While shoulder injury related to vaccine administration (SIRVA) was already among the most-common vaccine-related injury, recently, the American Academy of Pediatrics (AAP) reported that, “[d]ata from the Vaccine Adverse Event Reporting System suggest SIRVA is being reported with increasing frequency.” The Vaccine Adverse Event Reporting System (VAERS) is a program maintained by the U.S. Centers for Disease Control and Prevention (CDC) that aggregates data from reported cases of vaccine-related illnesses and injuries.
So, what is SIRVA? As explained by the AAP:
“SIRVA identifies a specific condition that is associated with vaccine inadvertently administered into the deltoid bursa or joint space. Patients with SIRVA experience shoulder injury that is more severe than would be expected from just needle trauma.”
Although the AAP refers to SIRVA as a “specific condition,” there are a number of different types of shoulder injuries that can result from errors during the vaccine administration process. Adhesive capsulitis (“frozen shoulder”), brachial neuritis, bursitis and tendonitis are all common forms of SIRVA. However, all forms of SIRVA have one thing in common: They can be avoided with correct needle selection, appropriate injection location and proper immunization technique.
According to the AAP, shoulder injury related to vaccine administration is reported less frequently among children despite the number of CDC-recommended childhood vaccinations. The AAP offers a few suggestions as to why this may be the case, including:
However, due to the nature of SIRVA (resulting from errors during the immunization process rather than an adverse reaction to a particular vaccine ingredient), it is clear that these injuries can – and do – impact both children and adults. Additionally, another potential explanation for the lower reporting rate among children is that children simply are not able to fully communicate their symptoms.
Unfortunately, all individuals who receive vaccinations need to be cognizant of the risk of SIRVA. While still relatively rare overall, SIRVA is a legitimate concern, and certain vaccine-related shoulder injuries can lead to long-term complications. Severe pain is typically among the earliest and most-severe symptoms of SIRVA. In the words of the AAP:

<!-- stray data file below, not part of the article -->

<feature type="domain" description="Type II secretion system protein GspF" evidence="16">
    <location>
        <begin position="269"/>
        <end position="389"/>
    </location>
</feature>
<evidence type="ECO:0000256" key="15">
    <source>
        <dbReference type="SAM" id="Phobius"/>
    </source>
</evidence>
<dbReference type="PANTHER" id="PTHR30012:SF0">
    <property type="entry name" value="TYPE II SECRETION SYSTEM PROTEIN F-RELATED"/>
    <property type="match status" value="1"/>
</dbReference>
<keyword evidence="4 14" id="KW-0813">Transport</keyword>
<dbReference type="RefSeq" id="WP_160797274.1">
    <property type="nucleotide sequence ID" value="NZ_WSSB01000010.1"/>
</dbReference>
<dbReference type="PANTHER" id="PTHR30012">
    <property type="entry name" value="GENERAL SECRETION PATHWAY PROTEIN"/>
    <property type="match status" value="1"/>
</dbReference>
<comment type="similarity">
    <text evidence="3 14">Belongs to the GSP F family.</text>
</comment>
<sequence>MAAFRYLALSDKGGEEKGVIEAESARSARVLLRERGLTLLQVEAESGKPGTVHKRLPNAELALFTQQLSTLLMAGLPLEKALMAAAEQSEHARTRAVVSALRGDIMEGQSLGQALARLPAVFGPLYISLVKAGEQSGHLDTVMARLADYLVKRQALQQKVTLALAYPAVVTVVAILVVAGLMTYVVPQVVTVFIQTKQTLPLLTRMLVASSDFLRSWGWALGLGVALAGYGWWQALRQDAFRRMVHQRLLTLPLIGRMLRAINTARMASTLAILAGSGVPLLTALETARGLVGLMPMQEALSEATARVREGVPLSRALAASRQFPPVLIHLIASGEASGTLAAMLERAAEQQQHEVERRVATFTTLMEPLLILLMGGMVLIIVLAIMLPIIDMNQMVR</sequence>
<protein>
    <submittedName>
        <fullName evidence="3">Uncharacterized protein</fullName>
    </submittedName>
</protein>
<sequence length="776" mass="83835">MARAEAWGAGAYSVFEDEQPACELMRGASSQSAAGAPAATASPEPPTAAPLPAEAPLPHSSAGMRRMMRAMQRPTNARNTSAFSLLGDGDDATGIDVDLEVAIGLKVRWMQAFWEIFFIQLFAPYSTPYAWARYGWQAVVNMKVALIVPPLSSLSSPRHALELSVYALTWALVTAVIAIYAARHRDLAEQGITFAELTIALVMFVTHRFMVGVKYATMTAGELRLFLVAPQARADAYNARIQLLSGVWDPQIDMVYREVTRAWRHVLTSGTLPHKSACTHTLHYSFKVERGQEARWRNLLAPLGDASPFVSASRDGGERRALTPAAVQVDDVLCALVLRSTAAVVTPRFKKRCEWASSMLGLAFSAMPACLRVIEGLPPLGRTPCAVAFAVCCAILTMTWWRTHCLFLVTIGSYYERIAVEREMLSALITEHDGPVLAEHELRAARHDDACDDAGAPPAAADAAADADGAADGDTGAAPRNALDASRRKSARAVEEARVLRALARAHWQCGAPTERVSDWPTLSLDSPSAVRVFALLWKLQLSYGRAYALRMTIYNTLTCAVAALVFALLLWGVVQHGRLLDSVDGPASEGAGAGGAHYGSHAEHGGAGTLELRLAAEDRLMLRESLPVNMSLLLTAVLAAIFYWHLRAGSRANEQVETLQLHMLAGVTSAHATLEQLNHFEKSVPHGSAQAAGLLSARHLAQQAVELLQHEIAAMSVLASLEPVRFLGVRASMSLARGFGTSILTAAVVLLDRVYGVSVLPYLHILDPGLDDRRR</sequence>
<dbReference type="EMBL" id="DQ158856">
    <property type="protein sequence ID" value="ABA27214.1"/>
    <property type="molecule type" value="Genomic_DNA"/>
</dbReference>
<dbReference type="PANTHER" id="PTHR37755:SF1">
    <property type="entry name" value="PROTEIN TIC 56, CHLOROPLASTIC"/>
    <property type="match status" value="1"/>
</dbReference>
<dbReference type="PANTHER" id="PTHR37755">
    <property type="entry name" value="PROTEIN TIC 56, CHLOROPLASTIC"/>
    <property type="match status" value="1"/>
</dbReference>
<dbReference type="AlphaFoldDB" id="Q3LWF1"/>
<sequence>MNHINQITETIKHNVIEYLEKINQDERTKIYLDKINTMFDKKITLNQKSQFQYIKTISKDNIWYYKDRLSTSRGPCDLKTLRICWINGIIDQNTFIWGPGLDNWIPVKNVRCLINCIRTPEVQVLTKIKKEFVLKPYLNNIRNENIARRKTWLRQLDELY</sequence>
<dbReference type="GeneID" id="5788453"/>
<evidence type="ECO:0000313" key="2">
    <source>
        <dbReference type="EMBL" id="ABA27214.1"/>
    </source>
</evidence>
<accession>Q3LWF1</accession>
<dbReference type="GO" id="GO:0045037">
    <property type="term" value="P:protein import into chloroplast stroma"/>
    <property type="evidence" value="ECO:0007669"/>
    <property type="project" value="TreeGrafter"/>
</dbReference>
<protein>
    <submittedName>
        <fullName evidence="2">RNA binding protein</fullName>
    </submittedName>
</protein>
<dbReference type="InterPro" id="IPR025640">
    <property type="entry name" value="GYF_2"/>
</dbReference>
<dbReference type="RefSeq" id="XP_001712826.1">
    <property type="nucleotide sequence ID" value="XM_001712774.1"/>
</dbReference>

“Transient, mild shoulder discomfort following immunization in the deltoid muscle is a common side effect of vaccination. Severe, persistent shoulder pain in association with prolonged limitation of function is rare.”
In other words, pain that does not go away, that is unusually severe or that is accompanied by other symptoms could be a sign of SIRVA. To mitigate the risk of long-term effects, anyone who has concerns about a potential vaccine-related shoulder injury should seek medical and legal help as soon as possible.
Vaccine lawyer Leah V. Durant provides nationwide legal representation for individuals diagnosed with shoulder injuries related to vaccine administration. To learn how Leah Durant can help you seek financial compensation at little or no out-of-pocket cost to you, please call (202) 800-1711 or request a free consultation online today.
Experienced litigation attorney Leah Durant focuses on representing clients in complex vaccine litigation matters. Leah Durant is the owner and principal attorney of the Law Offices of Leah V. Durant, PLLC, a litigation firm based in Washington, DC. Leah Durant and her staff represent clients and their families who suffer from vaccine-related injuries, adverse vaccine reactions and vaccine-related deaths. The Law Offices of Leah V. Durant, PLLC is dedicated to assisting individuals in recovering the highest level of compensation as quickly and efficiently as possible. To learn more, contact vaccine attorney Leah Durant today.
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